Tag: Army recruiting

The killing game: Army recruiting illegally targets kids

A few weeks ago, Wisconsin peace activists successfully challenged the Army’s use of a “Virtual Army Experience” game, aimed at recruiting young people, at a lakefront music festival. As reported then, the festival asked the Army to shut down the game, which offered a chance to shoot at life-sized human targets from a Humvee, replace it with something less offensive, and set an age limit of 17 to participate.

Now comes the charge that by targeting young teenagers the Army is actually violating international law:

The American Civil Liberties Union (ACLU) has found that Army use of the game, and its recruiting practice in general, violate international law. In May, the ACLU published a report that found the armed services “regularly target children under 17 for military recruitment. Department of Defense instruction to recruiters, the US military’s collection of information of hundreds of thousands of 16-year-olds, and military training corps for children as young as 11 reveal that students are targeted for recruitment as early as possible.

By exposing children under 17 to military recruitment, the United States military violates the Optional Protocol.” The Optional Protocol on the Involvement of Children in Armed Conflict, ratified by the Senate in December 2002, protects the rights of children under 16 from military recruitment and deployment to war. The US subsequently entered a binding declaration that raised the minimum age to 17, meaning any recruitment activity targeted at those under 17 years old is not allowed in the United States.

Before complaints from Peace Action-Wisconsin, Veterans for Peace and others, recruiters at Summerfest were allowing teens as young as 13 to “play” the “game” and collecting their personal information, for recruiting purposes, before issuing them a card that gave them access to the tent with the Humvee, machine guns and lifesize targets moving on a big screen.  The Army first raised the age at Summerfest, but ended up shutting down the game and replacing it with a tamer offering with stationary targets and no Humvee.

By the time the Army’s exhibit opened at a Duluth air show, the Army had raised the age limit to 17. Here’s a link to a report from Yahoo gaming news on protests over the game in Milwaukee and Duluth, and a report from a Duluth area activist.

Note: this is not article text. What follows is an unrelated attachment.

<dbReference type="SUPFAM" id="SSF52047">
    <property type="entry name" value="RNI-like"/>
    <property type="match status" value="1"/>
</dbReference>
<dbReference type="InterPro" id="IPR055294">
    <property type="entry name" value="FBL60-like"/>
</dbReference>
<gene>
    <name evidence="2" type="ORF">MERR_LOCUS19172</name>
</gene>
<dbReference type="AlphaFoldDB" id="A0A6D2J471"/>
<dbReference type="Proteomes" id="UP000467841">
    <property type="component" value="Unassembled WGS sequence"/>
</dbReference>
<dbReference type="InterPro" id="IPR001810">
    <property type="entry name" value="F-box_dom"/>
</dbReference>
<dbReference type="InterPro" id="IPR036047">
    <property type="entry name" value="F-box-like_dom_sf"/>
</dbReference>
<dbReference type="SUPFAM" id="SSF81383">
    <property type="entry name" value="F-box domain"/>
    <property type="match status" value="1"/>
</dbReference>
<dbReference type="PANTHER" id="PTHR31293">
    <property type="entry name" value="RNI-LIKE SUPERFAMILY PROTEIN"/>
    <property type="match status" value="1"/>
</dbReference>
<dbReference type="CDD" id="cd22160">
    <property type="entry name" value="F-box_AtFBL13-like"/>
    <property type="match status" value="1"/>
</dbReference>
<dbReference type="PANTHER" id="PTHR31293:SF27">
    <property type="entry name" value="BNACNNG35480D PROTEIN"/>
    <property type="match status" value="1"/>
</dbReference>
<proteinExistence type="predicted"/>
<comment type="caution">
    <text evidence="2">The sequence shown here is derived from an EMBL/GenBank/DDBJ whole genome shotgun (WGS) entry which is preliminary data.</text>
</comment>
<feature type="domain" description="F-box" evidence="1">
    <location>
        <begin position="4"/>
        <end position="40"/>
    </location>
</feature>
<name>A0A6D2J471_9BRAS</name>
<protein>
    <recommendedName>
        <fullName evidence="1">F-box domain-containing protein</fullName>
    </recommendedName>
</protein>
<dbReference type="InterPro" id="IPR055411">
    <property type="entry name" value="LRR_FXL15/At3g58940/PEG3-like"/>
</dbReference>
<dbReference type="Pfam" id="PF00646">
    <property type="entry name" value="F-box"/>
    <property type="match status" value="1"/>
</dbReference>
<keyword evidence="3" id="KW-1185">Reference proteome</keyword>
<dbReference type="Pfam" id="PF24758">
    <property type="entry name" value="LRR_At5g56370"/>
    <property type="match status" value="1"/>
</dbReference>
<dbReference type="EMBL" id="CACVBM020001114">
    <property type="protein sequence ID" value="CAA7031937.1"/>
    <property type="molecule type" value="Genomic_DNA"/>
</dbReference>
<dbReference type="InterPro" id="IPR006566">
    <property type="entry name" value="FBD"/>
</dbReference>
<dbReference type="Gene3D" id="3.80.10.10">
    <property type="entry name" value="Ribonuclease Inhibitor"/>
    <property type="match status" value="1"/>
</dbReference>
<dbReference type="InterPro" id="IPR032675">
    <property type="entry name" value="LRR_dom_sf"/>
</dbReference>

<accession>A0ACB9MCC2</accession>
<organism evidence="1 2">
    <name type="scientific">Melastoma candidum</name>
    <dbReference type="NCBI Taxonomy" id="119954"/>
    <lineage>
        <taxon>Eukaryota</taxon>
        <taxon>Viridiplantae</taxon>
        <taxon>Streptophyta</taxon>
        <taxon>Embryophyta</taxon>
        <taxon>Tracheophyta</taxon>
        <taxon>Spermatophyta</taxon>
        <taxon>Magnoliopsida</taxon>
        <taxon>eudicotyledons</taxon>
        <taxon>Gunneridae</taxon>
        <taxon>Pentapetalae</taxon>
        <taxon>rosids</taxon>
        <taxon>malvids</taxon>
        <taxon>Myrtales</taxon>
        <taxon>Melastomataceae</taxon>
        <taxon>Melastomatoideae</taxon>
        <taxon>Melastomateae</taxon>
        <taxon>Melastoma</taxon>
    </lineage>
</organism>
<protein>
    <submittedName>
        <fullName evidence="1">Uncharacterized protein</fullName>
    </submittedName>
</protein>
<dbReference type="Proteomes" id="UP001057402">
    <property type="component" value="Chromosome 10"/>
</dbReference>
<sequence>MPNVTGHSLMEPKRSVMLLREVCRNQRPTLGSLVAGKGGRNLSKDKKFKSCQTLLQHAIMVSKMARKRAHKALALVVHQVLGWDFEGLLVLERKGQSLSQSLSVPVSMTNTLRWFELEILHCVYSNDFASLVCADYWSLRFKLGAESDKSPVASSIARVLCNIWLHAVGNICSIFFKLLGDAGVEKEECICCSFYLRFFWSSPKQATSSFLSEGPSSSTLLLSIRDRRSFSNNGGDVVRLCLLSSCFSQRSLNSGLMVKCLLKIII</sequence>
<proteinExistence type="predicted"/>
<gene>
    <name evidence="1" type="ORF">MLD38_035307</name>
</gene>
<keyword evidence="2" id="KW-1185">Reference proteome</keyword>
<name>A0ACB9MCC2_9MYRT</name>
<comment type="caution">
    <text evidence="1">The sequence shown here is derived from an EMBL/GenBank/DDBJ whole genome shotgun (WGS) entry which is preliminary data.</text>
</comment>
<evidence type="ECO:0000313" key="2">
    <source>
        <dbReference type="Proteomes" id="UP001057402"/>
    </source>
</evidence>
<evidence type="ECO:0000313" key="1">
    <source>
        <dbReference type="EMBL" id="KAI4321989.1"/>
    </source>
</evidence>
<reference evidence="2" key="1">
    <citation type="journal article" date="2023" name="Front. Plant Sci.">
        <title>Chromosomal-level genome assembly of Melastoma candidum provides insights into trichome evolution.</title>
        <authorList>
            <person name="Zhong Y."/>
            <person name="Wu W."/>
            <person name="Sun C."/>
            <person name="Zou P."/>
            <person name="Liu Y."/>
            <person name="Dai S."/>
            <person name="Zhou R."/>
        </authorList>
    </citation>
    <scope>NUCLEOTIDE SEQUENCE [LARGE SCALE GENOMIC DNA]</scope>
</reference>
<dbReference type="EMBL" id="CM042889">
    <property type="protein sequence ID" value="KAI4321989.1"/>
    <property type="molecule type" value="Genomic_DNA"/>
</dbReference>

Wisconsin peace activists win skirmish with the Army

I wouldn’t blame you, dear reader, if you are weary of this topic, but I feel obliged to write one more time on Milwaukee Summerfest and the US Army.

Having now visited the Army exhibit at Summerfest, rather than relying on newspaper accounts, I am ready to say that Peace Action-Wisconsin, Veterans for Peace and others made some real gains. I had questioned that earlier when Summerfest appeared to back off.

As Julie Enslow of Peace Action-Wisconsin said:

This is a victory. We asked for the Virtual Army Experience to be removed and it was… They removed the Humvee and the huge screen with the virtual ride through the streets of a middle eastern town with people appearing on the streets to shoot at. After a temporary shut down of the tent to remove the virtual experience game, it was reopened with two rifle practice targets.

One target was a typical circular target and the other, according to a TV reporter on the scene, were black silhouettes of the upper body and heads of people such as are used in police target practice, and I guess some arcade games.  I cringe at the thought of the black silhouettes but it is a heck of a lot better than the virtual experience exhibit. Its not often you can take on the Army and win.

I had reacted more negatively based on Summerfest's statement on the issue, devoted in large part to licking the Army's boots and kissing its rear end. But actions speak louder than words, and Summerfest did the right thing.

Peace Action reports that, "There are still heavy recruitment tactics going on, including asking young people to sign up with their personal information which allows you to get a DVD game of the Virtual Army Experience to take home and allows you entrance into the tent to the target practice where you can choose between a rifle or a lazer pistol."